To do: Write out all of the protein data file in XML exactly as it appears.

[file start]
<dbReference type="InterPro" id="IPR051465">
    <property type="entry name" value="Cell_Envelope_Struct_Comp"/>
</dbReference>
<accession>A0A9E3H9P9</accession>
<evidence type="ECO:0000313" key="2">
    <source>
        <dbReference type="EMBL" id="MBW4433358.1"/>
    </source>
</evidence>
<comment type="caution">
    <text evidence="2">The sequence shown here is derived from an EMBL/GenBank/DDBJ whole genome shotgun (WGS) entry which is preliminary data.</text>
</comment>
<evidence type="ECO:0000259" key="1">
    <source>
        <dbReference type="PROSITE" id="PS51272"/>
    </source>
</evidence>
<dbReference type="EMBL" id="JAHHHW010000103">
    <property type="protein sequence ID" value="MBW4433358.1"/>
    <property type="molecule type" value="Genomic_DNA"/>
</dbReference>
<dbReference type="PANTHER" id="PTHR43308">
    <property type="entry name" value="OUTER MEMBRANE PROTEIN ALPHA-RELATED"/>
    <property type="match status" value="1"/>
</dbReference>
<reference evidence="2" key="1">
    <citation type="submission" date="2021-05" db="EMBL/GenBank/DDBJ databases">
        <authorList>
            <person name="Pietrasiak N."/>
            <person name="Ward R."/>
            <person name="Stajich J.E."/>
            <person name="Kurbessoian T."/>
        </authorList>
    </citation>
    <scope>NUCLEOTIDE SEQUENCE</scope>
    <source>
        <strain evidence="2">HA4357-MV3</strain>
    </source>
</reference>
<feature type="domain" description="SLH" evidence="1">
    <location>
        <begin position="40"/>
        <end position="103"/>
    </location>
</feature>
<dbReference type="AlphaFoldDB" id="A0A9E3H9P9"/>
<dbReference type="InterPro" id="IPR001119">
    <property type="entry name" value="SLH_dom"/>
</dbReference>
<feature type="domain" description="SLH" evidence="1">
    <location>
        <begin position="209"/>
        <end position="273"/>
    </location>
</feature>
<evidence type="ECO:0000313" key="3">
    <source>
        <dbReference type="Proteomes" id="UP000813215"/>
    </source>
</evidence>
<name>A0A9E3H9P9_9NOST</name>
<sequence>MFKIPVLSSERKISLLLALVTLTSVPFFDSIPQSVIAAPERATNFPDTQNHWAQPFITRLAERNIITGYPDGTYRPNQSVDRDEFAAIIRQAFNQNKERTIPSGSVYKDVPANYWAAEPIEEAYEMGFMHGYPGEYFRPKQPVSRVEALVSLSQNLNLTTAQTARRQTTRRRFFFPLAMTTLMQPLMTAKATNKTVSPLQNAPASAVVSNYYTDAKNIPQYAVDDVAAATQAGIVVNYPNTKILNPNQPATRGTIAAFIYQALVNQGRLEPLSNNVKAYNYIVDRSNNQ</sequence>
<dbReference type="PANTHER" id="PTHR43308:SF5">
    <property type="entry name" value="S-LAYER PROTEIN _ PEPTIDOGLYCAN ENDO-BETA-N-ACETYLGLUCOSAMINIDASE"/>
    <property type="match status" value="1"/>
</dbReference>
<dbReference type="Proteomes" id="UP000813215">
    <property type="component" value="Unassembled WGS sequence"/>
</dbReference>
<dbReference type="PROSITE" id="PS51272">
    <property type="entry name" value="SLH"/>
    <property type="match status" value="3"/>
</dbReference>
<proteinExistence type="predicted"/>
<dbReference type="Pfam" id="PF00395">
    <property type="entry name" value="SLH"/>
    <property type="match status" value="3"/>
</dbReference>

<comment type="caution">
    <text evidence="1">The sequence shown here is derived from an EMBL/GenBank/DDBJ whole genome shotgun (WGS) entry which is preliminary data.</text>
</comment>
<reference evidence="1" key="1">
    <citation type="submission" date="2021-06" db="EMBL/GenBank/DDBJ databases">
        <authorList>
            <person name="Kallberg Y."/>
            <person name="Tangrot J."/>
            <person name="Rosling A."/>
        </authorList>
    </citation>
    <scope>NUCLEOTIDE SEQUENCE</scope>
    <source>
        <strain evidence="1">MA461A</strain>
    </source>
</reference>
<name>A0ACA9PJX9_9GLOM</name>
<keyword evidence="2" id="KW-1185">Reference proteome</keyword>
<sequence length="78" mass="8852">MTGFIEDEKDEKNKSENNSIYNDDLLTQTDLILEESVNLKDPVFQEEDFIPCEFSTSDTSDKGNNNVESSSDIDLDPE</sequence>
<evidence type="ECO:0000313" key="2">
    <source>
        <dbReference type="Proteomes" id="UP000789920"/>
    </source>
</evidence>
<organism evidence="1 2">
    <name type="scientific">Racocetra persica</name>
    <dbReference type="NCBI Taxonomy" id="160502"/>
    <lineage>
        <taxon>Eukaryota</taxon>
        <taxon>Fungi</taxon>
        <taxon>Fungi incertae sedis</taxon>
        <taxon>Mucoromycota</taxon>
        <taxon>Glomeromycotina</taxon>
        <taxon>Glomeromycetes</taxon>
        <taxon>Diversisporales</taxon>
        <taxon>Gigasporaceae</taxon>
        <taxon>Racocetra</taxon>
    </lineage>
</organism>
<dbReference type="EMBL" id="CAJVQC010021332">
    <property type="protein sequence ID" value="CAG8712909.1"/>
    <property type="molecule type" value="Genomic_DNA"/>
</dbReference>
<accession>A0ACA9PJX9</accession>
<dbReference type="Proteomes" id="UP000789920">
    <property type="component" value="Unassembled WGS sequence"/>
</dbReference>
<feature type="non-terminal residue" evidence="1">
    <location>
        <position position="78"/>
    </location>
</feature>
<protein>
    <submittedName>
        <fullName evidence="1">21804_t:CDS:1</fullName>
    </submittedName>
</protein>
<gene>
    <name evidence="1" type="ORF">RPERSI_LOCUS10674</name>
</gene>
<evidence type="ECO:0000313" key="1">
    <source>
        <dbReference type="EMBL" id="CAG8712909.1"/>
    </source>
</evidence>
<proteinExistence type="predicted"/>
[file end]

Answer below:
<dbReference type="InterPro" id="IPR051465">
    <property type="entry name" value="Cell_Envelope_Struct_Comp"/>
</dbReference>
<accession>A0A9E3H9P9</accession>
<evidence type="ECO:0000313" key="2">
    <source>
        <dbReference type="EMBL" id="MBW4433358.1"/>
    </source>
</evidence>
<comment type="caution">
    <text evidence="2">The sequence shown here is derived from an EMBL/GenBank/DDBJ whole genome shotgun (WGS) entry which is preliminary data.</text>
</comment>
<evidence type="ECO:0000259" key="1">
    <source>
        <dbReference type="PROSITE" id="PS51272"/>
    </source>
</evidence>
<dbReference type="EMBL" id="JAHHHW010000103">
    <property type="protein sequence ID" value="MBW4433358.1"/>
    <property type="molecule type" value="Genomic_DNA"/>
</dbReference>
<dbReference type="PANTHER" id="PTHR43308">
    <property type="entry name" value="OUTER MEMBRANE PROTEIN ALPHA-RELATED"/>
    <property type="match status" value="1"/>
</dbReference>
<reference evidence="2" key="1">
    <citation type="submission" date="2021-05" db="EMBL/GenBank/DDBJ databases">
        <authorList>
            <person name="Pietrasiak N."/>
            <person name="Ward R."/>
            <person name="Stajich J.E."/>
            <person name="Kurbessoian T."/>
        </authorList>
    </citation>
    <scope>NUCLEOTIDE SEQUENCE</scope>
    <source>
        <strain evidence="2">HA4357-MV3</strain>
    </source>
</reference>
<feature type="domain" description="SLH" evidence="1">
    <location>
        <begin position="40"/>
        <end position="103"/>
    </location>
</feature>
<dbReference type="AlphaFoldDB" id="A0A9E3H9P9"/>
<dbReference type="InterPro" id="IPR001119">
    <property type="entry name" value="SLH_dom"/>
</dbReference>
<feature type="domain" description="SLH" evidence="1">
    <location>
        <begin position="209"/>
        <end position="273"/>
    </location>
</feature>
<evidence type="ECO:0000313" key="3">
    <source>
        <dbReference type="Proteomes" id="UP000813215"/>
    </source>
</evidence>
<name>A0A9E3H9P9_9NOST</name>
<sequence>MFKIPVLSSERKISLLLALVTLTSVPFFDSIPQSVIAAPERATNFPDTQNHWAQPFITRLAERNIITGYPDGTYRPNQSVDRDEFAAIIRQAFNQNKERTIPSGSVYKDVPANYWAAEPIEEAYEMGFMHGYPGEYFRPKQPVSRVEALVSLSQNLNLTTAQTARRQTTRRRFFFPLAMTTLMQPLMTAKATNKTVSPLQNAPASAVVSNYYTDAKNIPQYAVDDVAAATQAGIVVNYPNTKILNPNQPATRGTIAAFIYQALVNQGRLEPLSNNVKAYNYIVDRSNNQ</sequence>
<dbReference type="PANTHER" id="PTHR43308:SF5">
    <property type="entry name" value="S-LAYER PROTEIN _ PEPTIDOGLYCAN ENDO-BETA-N-ACETYLGLUCOSAMINIDASE"/>
    <property type="match status" value="1"/>
</dbReference>
<dbReference type="Proteomes" id="UP000813215">
    <property type="component" value="Unassembled WGS sequence"/>
</dbReference>
<dbReference type="PROSITE" id="PS51272">
    <property type="entry name" value="SLH"/>
    <property type="match status" value="3"/>
</dbReference>
<proteinExistence type="predicted"/>
<dbReference type="Pfam" id="PF00395">
    <property type="entry name" value="SLH"/>
    <property type="match status" value="3"/>
</dbReference>

<comment type="caution">
    <text evidence="1">The sequence shown here is derived from an EMBL/GenBank/DDBJ whole genome shotgun (WGS) entry which is preliminary data.</text>
</comment>
<reference evidence="1" key="1">
    <citation type="submission" date="2021-06" db="EMBL/GenBank/DDBJ databases">
        <authorList>
            <person name="Kallberg Y."/>
            <person name="Tangrot J."/>
            <person name="Rosling A."/>
        </authorList>
    </citation>
    <scope>NUCLEOTIDE SEQUENCE</scope>
    <source>
        <strain evidence="1">MA461A</strain>
    </source>
</reference>
<name>A0ACA9PJX9_9GLOM</name>
<keyword evidence="2" id="KW-1185">Reference proteome</keyword>
<sequence length="78" mass="8852">MTGFIEDEKDEKNKSENNSIYNDDLLTQTDLILEESVNLKDPVFQEEDFIPCEFSTSDTSDKGNNNVESSSDIDLDPE</sequence>
<evidence type="ECO:0000313" key="2">
    <source>
        <dbReference type="Proteomes" id="UP000789920"/>
    </source>
</evidence>
<organism evidence="1 2">
    <name type="scientific">Racocetra persica</name>
    <dbReference type="NCBI Taxonomy" id="160502"/>
    <lineage>
        <taxon>Eukaryota</taxon>
        <taxon>Fungi</taxon>
        <taxon>Fungi incertae sedis</taxon>
        <taxon>Mucoromycota</taxon>
        <taxon>Glomeromycotina</taxon>
        <taxon>Glomeromycetes</taxon>
        <taxon>Diversisporales</taxon>
        <taxon>Gigasporaceae</taxon>
        <taxon>Racocetra</taxon>
    </lineage>
</organism>
<dbReference type="EMBL" id="CAJVQC010021332">
    <property type="protein sequence ID" value="CAG8712909.1"/>
    <property type="molecule type" value="Genomic_DNA"/>
</dbReference>
<accession>A0ACA9PJX9</accession>
<dbReference type="Proteomes" id="UP000789920">
    <property type="component" value="Unassembled WGS sequence"/>
</dbReference>
<feature type="non-terminal residue" evidence="1">
    <location>
        <position position="78"/>
    </location>
</feature>
<protein>
    <submittedName>
        <fullName evidence="1">21804_t:CDS:1</fullName>
    </submittedName>
</protein>
<gene>
    <name evidence="1" type="ORF">RPERSI_LOCUS10674</name>
</gene>
<evidence type="ECO:0000313" key="1">
    <source>
        <dbReference type="EMBL" id="CAG8712909.1"/>
    </source>
</evidence>
<proteinExistence type="predicted"/>